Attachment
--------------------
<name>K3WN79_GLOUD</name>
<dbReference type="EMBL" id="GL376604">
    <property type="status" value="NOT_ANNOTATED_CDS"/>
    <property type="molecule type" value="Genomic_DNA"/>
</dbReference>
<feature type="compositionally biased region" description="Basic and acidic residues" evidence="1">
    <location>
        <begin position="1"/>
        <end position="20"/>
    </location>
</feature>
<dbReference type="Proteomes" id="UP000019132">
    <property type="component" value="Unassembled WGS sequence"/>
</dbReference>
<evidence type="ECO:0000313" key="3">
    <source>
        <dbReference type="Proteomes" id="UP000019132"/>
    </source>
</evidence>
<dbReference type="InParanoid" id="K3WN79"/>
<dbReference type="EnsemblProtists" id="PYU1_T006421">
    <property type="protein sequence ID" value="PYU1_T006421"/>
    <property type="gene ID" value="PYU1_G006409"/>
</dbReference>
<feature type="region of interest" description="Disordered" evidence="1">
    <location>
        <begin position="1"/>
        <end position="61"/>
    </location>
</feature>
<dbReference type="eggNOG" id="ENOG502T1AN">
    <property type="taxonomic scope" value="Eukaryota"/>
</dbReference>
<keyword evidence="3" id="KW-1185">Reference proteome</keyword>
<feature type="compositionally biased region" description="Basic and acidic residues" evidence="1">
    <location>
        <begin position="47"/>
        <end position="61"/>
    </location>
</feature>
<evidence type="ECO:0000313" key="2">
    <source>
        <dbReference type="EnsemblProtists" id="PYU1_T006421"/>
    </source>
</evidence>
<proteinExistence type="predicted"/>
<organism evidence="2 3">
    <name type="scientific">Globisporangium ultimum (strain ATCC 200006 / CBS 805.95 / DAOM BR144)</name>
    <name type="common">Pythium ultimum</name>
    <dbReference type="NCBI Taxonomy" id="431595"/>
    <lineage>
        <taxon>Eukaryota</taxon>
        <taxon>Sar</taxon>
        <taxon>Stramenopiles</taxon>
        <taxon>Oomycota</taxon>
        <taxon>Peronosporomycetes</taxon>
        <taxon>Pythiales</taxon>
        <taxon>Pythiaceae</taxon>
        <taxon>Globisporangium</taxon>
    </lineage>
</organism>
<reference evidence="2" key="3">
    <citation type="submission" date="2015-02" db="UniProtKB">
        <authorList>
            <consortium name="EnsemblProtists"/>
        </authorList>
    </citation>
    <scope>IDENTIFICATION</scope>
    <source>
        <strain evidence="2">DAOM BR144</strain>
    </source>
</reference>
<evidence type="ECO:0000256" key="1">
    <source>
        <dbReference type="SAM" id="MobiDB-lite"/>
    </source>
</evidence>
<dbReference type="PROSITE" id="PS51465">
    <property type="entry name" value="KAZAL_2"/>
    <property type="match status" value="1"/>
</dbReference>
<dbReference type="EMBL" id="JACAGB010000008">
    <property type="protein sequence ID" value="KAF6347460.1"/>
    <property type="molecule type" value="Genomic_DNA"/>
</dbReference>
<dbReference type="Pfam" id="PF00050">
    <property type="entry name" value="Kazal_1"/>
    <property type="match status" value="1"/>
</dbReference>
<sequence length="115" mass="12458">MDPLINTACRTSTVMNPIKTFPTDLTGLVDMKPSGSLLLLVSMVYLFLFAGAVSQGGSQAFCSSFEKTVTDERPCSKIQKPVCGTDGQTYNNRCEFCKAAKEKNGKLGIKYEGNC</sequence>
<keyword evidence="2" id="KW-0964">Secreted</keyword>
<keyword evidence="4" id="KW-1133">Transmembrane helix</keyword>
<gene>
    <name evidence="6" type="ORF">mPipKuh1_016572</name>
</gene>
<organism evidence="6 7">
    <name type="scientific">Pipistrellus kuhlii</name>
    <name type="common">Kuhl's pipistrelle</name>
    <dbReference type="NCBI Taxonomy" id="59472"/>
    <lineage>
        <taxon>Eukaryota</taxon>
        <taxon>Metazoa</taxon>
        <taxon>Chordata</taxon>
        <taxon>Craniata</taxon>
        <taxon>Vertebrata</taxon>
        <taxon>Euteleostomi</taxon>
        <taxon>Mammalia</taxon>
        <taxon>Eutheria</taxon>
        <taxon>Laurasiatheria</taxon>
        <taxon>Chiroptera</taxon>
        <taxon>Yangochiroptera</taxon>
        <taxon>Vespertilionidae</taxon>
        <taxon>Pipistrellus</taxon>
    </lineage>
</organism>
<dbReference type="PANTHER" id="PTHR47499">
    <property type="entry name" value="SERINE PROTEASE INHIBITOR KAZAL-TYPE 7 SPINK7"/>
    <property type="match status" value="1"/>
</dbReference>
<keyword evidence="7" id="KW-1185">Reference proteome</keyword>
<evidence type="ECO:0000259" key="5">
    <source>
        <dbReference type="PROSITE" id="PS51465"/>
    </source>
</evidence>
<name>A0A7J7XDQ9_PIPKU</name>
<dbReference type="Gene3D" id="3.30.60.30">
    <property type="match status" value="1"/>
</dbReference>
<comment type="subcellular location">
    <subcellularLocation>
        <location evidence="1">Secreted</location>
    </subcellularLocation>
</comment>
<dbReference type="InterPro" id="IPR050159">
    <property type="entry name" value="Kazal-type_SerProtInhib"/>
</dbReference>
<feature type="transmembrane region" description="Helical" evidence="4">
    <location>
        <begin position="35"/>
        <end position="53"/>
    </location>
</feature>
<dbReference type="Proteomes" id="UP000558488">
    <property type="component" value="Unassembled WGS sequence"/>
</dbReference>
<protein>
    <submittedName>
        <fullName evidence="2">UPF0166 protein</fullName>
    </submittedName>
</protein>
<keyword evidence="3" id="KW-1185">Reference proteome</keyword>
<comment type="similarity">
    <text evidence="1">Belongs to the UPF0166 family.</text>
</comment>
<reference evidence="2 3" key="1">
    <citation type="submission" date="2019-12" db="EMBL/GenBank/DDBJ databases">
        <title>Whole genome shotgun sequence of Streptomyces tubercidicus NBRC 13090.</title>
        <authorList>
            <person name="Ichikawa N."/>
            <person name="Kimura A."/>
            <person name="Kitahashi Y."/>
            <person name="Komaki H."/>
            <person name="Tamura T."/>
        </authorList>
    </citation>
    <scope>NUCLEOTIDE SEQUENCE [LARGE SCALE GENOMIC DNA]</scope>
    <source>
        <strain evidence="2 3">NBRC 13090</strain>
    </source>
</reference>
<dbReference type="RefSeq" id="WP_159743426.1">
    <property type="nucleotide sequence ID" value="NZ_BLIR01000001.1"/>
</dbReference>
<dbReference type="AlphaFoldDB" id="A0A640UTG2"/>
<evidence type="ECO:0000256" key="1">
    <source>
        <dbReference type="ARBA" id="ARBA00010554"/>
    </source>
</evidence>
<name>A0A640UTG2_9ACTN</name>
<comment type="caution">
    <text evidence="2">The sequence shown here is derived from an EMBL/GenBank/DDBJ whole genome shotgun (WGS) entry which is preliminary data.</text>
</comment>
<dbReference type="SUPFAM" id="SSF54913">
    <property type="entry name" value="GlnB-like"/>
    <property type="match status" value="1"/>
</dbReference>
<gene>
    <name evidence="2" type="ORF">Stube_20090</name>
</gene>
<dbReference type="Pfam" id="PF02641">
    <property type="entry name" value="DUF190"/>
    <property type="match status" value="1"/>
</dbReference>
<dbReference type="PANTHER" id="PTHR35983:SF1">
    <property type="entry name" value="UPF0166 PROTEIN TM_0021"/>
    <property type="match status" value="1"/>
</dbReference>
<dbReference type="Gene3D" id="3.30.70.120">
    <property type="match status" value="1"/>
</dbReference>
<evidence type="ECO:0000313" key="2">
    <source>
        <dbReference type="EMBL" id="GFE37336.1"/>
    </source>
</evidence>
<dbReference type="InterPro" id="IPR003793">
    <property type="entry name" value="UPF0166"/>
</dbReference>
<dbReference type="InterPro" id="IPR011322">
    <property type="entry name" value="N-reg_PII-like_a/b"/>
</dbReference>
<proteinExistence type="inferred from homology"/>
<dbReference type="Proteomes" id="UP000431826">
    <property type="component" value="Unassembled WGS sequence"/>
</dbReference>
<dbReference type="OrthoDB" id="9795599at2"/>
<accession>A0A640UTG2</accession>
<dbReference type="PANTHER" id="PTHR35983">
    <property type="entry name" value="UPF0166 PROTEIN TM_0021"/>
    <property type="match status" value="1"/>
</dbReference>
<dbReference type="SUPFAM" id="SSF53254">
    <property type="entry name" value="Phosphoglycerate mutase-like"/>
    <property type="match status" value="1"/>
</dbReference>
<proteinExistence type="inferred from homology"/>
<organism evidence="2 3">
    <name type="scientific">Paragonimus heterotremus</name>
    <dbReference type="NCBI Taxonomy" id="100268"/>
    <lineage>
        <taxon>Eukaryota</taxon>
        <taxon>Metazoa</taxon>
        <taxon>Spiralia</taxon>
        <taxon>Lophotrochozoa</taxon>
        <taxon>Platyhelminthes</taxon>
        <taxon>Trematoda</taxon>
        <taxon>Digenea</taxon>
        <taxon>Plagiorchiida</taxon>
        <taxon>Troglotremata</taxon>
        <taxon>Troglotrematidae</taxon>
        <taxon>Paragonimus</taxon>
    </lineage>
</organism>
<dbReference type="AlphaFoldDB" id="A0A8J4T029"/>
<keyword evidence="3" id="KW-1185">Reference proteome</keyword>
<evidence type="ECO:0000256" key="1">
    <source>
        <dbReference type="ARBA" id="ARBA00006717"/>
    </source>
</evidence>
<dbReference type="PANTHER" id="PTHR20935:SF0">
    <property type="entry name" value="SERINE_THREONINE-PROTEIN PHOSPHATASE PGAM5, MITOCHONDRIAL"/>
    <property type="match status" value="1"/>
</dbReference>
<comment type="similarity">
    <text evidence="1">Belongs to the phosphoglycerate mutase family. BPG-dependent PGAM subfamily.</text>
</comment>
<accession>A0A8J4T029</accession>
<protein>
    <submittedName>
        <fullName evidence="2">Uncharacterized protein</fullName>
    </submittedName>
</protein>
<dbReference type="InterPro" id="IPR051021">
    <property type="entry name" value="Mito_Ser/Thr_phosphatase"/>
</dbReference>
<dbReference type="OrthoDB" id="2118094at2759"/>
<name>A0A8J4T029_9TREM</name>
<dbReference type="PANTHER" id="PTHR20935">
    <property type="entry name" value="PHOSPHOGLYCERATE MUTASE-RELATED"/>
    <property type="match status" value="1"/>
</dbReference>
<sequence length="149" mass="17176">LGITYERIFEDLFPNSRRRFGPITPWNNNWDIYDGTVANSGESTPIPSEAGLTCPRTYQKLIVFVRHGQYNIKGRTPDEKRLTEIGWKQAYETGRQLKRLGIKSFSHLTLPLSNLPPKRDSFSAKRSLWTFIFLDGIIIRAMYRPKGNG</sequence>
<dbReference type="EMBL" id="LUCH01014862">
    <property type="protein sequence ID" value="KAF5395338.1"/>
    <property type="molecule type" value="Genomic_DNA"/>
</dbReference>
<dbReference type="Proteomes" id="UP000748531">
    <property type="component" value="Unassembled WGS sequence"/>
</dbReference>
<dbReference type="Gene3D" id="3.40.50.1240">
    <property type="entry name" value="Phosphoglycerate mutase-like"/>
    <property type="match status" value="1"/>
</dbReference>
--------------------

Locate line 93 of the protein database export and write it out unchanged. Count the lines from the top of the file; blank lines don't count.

<gene>